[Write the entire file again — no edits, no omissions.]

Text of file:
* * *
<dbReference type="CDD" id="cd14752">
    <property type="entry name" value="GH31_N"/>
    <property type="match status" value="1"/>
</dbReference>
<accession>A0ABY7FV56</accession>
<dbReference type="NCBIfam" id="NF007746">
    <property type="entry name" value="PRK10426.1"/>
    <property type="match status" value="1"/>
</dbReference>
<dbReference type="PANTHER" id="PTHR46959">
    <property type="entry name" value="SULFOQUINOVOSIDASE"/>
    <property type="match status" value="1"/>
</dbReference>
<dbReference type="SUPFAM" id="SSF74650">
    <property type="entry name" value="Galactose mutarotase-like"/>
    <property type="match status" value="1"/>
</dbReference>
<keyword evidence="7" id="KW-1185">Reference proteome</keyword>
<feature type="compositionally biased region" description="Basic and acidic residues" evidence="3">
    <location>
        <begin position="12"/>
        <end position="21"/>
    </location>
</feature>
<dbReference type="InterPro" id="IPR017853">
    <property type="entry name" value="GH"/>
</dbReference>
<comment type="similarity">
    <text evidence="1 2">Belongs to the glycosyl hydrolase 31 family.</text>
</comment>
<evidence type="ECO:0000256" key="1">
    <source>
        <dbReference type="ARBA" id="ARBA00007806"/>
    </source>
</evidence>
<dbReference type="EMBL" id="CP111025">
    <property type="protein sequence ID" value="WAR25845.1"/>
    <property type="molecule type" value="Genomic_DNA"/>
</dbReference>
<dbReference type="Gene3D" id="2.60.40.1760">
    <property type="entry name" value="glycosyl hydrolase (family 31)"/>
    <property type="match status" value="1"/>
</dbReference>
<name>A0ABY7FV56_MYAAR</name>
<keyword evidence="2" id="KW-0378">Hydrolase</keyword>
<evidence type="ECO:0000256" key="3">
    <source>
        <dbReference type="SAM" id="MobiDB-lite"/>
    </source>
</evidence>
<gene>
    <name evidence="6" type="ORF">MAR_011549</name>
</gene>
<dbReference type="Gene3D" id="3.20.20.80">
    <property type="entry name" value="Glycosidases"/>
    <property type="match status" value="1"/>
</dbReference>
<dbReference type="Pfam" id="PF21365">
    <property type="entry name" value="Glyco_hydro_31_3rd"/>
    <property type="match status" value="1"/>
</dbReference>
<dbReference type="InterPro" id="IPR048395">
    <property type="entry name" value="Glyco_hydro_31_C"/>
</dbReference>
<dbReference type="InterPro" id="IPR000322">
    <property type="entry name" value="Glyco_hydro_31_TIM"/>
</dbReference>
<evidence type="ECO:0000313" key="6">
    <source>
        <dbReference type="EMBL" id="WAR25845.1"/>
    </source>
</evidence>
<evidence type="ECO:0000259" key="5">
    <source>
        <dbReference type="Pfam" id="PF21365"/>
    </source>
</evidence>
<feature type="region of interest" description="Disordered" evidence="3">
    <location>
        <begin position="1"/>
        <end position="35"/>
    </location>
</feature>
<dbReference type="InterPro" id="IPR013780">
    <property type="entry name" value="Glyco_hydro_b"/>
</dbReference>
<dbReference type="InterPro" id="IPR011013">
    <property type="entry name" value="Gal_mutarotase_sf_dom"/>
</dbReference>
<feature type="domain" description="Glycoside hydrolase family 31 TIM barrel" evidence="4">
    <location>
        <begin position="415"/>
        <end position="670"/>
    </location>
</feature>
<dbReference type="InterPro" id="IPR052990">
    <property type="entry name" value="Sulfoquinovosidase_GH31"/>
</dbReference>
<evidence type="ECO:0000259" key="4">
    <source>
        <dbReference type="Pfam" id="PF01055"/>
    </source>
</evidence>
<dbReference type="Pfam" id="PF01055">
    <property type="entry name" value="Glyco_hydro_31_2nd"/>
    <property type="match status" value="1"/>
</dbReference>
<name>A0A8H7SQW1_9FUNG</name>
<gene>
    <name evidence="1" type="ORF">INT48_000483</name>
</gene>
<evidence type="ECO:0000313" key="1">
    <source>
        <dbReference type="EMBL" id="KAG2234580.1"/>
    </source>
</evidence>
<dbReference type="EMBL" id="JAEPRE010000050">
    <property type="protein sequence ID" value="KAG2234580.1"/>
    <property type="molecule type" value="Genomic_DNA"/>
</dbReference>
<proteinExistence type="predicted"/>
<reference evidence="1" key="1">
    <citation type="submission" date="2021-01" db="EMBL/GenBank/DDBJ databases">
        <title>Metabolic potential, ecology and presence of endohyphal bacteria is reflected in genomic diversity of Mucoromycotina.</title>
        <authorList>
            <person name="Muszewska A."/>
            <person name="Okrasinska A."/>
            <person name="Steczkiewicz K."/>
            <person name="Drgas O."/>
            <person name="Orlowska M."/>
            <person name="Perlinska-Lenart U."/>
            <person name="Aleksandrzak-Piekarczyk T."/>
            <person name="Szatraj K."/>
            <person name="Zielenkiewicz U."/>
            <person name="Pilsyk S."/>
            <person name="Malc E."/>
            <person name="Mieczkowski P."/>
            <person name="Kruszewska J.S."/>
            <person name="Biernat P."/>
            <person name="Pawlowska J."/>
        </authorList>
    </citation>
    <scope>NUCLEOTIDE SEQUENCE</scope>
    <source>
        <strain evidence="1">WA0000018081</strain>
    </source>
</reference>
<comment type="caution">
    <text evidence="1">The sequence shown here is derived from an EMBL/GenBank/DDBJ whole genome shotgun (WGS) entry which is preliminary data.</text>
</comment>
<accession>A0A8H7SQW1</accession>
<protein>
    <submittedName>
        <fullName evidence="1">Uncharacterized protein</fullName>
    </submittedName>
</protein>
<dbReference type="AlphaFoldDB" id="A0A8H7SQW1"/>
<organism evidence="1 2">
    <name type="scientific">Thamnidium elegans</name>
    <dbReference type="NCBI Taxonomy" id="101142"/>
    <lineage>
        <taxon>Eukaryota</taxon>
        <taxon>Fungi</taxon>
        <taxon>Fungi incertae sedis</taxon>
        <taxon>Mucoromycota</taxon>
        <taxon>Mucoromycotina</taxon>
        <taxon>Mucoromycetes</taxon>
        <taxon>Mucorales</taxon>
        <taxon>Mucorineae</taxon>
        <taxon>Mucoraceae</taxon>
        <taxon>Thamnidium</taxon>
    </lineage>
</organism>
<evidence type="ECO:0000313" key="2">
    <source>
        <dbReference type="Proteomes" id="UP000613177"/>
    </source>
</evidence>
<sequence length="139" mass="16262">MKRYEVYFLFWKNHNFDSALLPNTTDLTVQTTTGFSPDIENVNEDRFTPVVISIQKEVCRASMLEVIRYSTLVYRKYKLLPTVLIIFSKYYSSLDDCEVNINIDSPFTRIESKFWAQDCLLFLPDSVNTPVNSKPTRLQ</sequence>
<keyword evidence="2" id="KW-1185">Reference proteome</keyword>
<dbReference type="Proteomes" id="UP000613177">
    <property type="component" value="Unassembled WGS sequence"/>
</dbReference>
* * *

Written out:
<dbReference type="CDD" id="cd14752">
    <property type="entry name" value="GH31_N"/>
    <property type="match status" value="1"/>
</dbReference>
<accession>A0ABY7FV56</accession>
<dbReference type="NCBIfam" id="NF007746">
    <property type="entry name" value="PRK10426.1"/>
    <property type="match status" value="1"/>
</dbReference>
<dbReference type="PANTHER" id="PTHR46959">
    <property type="entry name" value="SULFOQUINOVOSIDASE"/>
    <property type="match status" value="1"/>
</dbReference>
<dbReference type="SUPFAM" id="SSF74650">
    <property type="entry name" value="Galactose mutarotase-like"/>
    <property type="match status" value="1"/>
</dbReference>
<keyword evidence="7" id="KW-1185">Reference proteome</keyword>
<feature type="compositionally biased region" description="Basic and acidic residues" evidence="3">
    <location>
        <begin position="12"/>
        <end position="21"/>
    </location>
</feature>
<dbReference type="InterPro" id="IPR017853">
    <property type="entry name" value="GH"/>
</dbReference>
<comment type="similarity">
    <text evidence="1 2">Belongs to the glycosyl hydrolase 31 family.</text>
</comment>
<evidence type="ECO:0000256" key="1">
    <source>
        <dbReference type="ARBA" id="ARBA00007806"/>
    </source>
</evidence>
<dbReference type="EMBL" id="CP111025">
    <property type="protein sequence ID" value="WAR25845.1"/>
    <property type="molecule type" value="Genomic_DNA"/>
</dbReference>
<dbReference type="Gene3D" id="2.60.40.1760">
    <property type="entry name" value="glycosyl hydrolase (family 31)"/>
    <property type="match status" value="1"/>
</dbReference>
<name>A0ABY7FV56_MYAAR</name>
<keyword evidence="2" id="KW-0378">Hydrolase</keyword>
<evidence type="ECO:0000256" key="3">
    <source>
        <dbReference type="SAM" id="MobiDB-lite"/>
    </source>
</evidence>
<gene>
    <name evidence="6" type="ORF">MAR_011549</name>
</gene>
<dbReference type="Gene3D" id="3.20.20.80">
    <property type="entry name" value="Glycosidases"/>
    <property type="match status" value="1"/>
</dbReference>
<dbReference type="Pfam" id="PF21365">
    <property type="entry name" value="Glyco_hydro_31_3rd"/>
    <property type="match status" value="1"/>
</dbReference>
<dbReference type="InterPro" id="IPR048395">
    <property type="entry name" value="Glyco_hydro_31_C"/>
</dbReference>
<dbReference type="InterPro" id="IPR000322">
    <property type="entry name" value="Glyco_hydro_31_TIM"/>
</dbReference>
<evidence type="ECO:0000313" key="6">
    <source>
        <dbReference type="EMBL" id="WAR25845.1"/>
    </source>
</evidence>
<evidence type="ECO:0000259" key="5">
    <source>
        <dbReference type="Pfam" id="PF21365"/>
    </source>
</evidence>
<feature type="region of interest" description="Disordered" evidence="3">
    <location>
        <begin position="1"/>
        <end position="35"/>
    </location>
</feature>
<dbReference type="InterPro" id="IPR013780">
    <property type="entry name" value="Glyco_hydro_b"/>
</dbReference>
<dbReference type="InterPro" id="IPR011013">
    <property type="entry name" value="Gal_mutarotase_sf_dom"/>
</dbReference>
<feature type="domain" description="Glycoside hydrolase family 31 TIM barrel" evidence="4">
    <location>
        <begin position="415"/>
        <end position="670"/>
    </location>
</feature>
<dbReference type="InterPro" id="IPR052990">
    <property type="entry name" value="Sulfoquinovosidase_GH31"/>
</dbReference>
<evidence type="ECO:0000259" key="4">
    <source>
        <dbReference type="Pfam" id="PF01055"/>
    </source>
</evidence>
<dbReference type="Pfam" id="PF01055">
    <property type="entry name" value="Glyco_hydro_31_2nd"/>
    <property type="match status" value="1"/>
</dbReference>
<name>A0A8H7SQW1_9FUNG</name>
<gene>
    <name evidence="1" type="ORF">INT48_000483</name>
</gene>
<evidence type="ECO:0000313" key="1">
    <source>
        <dbReference type="EMBL" id="KAG2234580.1"/>
    </source>
</evidence>
<dbReference type="EMBL" id="JAEPRE010000050">
    <property type="protein sequence ID" value="KAG2234580.1"/>
    <property type="molecule type" value="Genomic_DNA"/>
</dbReference>
<proteinExistence type="predicted"/>
<reference evidence="1" key="1">
    <citation type="submission" date="2021-01" db="EMBL/GenBank/DDBJ databases">
        <title>Metabolic potential, ecology and presence of endohyphal bacteria is reflected in genomic diversity of Mucoromycotina.</title>
        <authorList>
            <person name="Muszewska A."/>
            <person name="Okrasinska A."/>
            <person name="Steczkiewicz K."/>
            <person name="Drgas O."/>
            <person name="Orlowska M."/>
            <person name="Perlinska-Lenart U."/>
            <person name="Aleksandrzak-Piekarczyk T."/>
            <person name="Szatraj K."/>
            <person name="Zielenkiewicz U."/>
            <person name="Pilsyk S."/>
            <person name="Malc E."/>
            <person name="Mieczkowski P."/>
            <person name="Kruszewska J.S."/>
            <person name="Biernat P."/>
            <person name="Pawlowska J."/>
        </authorList>
    </citation>
    <scope>NUCLEOTIDE SEQUENCE</scope>
    <source>
        <strain evidence="1">WA0000018081</strain>
    </source>
</reference>
<comment type="caution">
    <text evidence="1">The sequence shown here is derived from an EMBL/GenBank/DDBJ whole genome shotgun (WGS) entry which is preliminary data.</text>
</comment>
<accession>A0A8H7SQW1</accession>
<protein>
    <submittedName>
        <fullName evidence="1">Uncharacterized protein</fullName>
    </submittedName>
</protein>
<dbReference type="AlphaFoldDB" id="A0A8H7SQW1"/>
<organism evidence="1 2">
    <name type="scientific">Thamnidium elegans</name>
    <dbReference type="NCBI Taxonomy" id="101142"/>
    <lineage>
        <taxon>Eukaryota</taxon>
        <taxon>Fungi</taxon>
        <taxon>Fungi incertae sedis</taxon>
        <taxon>Mucoromycota</taxon>
        <taxon>Mucoromycotina</taxon>
        <taxon>Mucoromycetes</taxon>
        <taxon>Mucorales</taxon>
        <taxon>Mucorineae</taxon>
        <taxon>Mucoraceae</taxon>
        <taxon>Thamnidium</taxon>
    </lineage>
</organism>
<evidence type="ECO:0000313" key="2">
    <source>
        <dbReference type="Proteomes" id="UP000613177"/>
    </source>
</evidence>
<sequence length="139" mass="16262">MKRYEVYFLFWKNHNFDSALLPNTTDLTVQTTTGFSPDIENVNEDRFTPVVISIQKEVCRASMLEVIRYSTLVYRKYKLLPTVLIIFSKYYSSLDDCEVNINIDSPFTRIESKFWAQDCLLFLPDSVNTPVNSKPTRLQ</sequence>
<keyword evidence="2" id="KW-1185">Reference proteome</keyword>
<dbReference type="Proteomes" id="UP000613177">
    <property type="component" value="Unassembled WGS sequence"/>
</dbReference>